“How many times do I have to tell you…”

Six year old Jett was upset because he had to re-do his homework.

“How many time do I have to tell you that if you do it neatly the first time, you won’t have to re-do it.”

Finally, he got so upset that he threw the pencil and eraser off the desk. I sat calmly and said, “I guess that means no iPad.”

This pushed him over the edge. He started screaming. So I sat down at my desk and started reading blogs. He walked over to me and screamed in my face.

“You better back off, because you are getting Daddy angry,” I said in a calm, but firm voice.

“You hurt my feelings,” he screamed.

“How did I hurt your feelings? I didn’t hurt your feelings; I just tried to get you to do your homework.”

“You ignored me,” he screamed.

“I didn’t ignore you. I just walked away when you started screaming.”

“You were rude to me,” the screams were getting louder.

“YOU WERE RUDE to ME. Don’t you understand that screaming in someone’s face is rude?”

“YOU ARE BEING RUDE TO ME RIGHT NOW!” he yelled as he “stood with fists.”

Suddenly, I flashed back to a post that I published less than 24 hours prior to this argument. In the post, I waxed how Jett’s 3 year old brother taught me to “apologize quickly, even if you were not at fault” and “let others know when they have hurt you.”

Jett and Fox with Buddha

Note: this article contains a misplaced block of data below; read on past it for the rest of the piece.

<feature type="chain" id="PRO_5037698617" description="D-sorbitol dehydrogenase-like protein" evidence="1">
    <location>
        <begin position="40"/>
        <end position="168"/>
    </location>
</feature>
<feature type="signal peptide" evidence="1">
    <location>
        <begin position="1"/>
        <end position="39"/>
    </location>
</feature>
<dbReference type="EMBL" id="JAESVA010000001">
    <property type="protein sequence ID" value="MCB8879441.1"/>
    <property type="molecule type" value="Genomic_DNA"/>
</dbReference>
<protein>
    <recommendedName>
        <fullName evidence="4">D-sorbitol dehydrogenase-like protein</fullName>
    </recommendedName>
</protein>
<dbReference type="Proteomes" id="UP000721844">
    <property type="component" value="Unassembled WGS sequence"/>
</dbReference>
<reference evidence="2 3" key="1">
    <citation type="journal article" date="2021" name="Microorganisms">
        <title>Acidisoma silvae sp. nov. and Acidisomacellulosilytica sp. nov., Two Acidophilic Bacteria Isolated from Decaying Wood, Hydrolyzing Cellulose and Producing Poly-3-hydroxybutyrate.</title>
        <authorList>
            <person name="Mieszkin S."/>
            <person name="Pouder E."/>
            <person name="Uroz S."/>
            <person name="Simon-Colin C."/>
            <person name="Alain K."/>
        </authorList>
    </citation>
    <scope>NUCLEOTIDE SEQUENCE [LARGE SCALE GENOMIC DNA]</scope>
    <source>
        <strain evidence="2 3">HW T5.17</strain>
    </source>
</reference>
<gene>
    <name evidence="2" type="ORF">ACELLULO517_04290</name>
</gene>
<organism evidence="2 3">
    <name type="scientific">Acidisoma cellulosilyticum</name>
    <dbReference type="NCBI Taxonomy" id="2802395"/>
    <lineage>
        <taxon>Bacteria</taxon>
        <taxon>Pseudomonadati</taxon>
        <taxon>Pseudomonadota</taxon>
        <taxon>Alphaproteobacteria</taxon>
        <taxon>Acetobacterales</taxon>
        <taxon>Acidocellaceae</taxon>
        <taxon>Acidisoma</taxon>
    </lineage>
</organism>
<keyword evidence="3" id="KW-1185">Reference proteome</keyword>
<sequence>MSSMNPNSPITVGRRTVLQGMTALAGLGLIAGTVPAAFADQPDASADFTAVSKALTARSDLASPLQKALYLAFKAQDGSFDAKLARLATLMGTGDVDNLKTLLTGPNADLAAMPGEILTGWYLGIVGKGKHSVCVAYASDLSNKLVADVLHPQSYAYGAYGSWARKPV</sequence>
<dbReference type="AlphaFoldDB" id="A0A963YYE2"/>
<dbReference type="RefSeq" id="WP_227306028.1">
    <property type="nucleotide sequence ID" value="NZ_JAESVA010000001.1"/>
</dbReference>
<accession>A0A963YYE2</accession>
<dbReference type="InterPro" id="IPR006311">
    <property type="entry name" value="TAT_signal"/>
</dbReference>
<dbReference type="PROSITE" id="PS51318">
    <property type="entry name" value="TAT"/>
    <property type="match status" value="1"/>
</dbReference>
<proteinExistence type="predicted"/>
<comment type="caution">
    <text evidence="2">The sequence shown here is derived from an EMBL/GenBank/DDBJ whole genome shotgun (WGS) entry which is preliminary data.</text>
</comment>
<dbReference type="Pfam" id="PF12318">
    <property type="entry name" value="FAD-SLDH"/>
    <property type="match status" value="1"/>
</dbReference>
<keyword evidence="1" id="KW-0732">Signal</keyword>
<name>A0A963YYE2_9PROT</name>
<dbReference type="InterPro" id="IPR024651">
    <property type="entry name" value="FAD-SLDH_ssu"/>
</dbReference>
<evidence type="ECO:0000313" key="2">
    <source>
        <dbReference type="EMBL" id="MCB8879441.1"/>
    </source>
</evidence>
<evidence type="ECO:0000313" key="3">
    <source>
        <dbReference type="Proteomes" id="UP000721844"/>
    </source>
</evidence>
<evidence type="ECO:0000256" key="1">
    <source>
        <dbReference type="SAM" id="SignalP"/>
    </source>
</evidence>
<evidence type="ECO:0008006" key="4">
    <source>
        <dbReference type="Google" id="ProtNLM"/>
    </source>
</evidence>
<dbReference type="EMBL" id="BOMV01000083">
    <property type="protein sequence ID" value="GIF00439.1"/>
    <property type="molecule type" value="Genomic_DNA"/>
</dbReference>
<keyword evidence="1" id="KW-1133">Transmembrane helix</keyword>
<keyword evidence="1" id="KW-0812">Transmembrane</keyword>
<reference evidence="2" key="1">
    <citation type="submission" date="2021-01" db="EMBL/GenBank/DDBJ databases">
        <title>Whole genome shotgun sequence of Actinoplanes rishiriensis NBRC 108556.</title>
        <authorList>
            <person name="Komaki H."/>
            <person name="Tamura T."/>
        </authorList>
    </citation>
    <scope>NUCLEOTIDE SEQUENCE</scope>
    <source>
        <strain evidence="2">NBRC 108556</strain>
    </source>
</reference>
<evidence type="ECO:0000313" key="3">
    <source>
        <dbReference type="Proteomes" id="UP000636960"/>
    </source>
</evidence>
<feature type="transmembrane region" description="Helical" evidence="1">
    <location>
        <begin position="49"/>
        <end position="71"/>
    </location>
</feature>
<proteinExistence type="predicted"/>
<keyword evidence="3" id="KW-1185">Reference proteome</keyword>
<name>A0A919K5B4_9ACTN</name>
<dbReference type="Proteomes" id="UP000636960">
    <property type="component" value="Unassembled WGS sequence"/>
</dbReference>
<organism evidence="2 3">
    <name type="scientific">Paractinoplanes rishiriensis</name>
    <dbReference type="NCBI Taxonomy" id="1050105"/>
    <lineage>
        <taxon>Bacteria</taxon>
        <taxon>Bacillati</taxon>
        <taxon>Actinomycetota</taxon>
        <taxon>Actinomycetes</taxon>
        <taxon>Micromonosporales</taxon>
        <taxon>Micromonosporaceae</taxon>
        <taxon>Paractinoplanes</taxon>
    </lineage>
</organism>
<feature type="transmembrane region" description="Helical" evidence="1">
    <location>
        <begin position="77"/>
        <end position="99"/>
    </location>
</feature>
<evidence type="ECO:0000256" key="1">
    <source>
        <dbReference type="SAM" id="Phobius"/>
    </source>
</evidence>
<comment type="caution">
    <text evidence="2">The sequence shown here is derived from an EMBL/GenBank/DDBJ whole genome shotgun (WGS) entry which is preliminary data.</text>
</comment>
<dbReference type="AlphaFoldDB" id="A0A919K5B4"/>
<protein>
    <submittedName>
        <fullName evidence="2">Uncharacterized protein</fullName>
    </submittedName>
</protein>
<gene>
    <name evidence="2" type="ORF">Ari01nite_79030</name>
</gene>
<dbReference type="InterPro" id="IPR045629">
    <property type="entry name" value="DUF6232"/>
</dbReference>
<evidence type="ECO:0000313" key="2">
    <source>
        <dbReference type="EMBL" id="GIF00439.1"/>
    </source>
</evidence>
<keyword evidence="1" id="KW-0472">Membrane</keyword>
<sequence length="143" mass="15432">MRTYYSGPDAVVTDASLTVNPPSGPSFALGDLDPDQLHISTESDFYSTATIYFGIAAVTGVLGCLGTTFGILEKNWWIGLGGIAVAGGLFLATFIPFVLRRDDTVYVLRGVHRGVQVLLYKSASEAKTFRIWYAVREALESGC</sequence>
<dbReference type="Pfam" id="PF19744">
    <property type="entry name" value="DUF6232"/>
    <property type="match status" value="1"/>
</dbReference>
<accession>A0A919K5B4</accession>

My Teachers

Jett was letting me know that I had hurt him, yet I was refusing to apologize. Three year old Fox was taking a bath right next to the office Jett and I were arguing in. I could hear his thoughts, “How many times do I have to tell you to walk the walk, Mr. Talk-the-Talk?”

I grabbed Jett and pressed his heart next to mine. “I’m sorry that I was rude to you. Thank you for telling me how you felt. I’m sorry I hurt your feelings. I’m sorry I ignored you.”

Jett’s body softened like a stuffed animal. I could feel his heart embracing mine.

“Let’s finish this homework, so you can have some iPad time, OK?”

“OK, Daddy.”

Lessons learned:

  • Calm and collected are not the same as caring and attentive
  • If I want my boys to be compassionate, I have to honor their feelings even if I don’t understand or agree with them.
  • We all need to be reminded of lessons over and over
  • Heart to heart is the best medicine/discipline for raising kids

Heart-Tinted Glasses

heart tinted glassesI’ve always been a judgmental person, so I’ve decided to see the world through heart-tinted glasses. Rather than see people as people, I’m trying to see their heart, not their physical heart, but how much heart they have.

Boy with HeartFor example, although this boy looks disabled, I see him motoring around our library every week. Everything about him reveals a huge heart.

Kids in general have tons of heart, yet we often tend to forget that. We tend to be condescending towards kids, rather than filled with admiration. Continue reading

Slow Down For Peace

fatboyke (Luc) / Foter.com / CC BY-NC-SA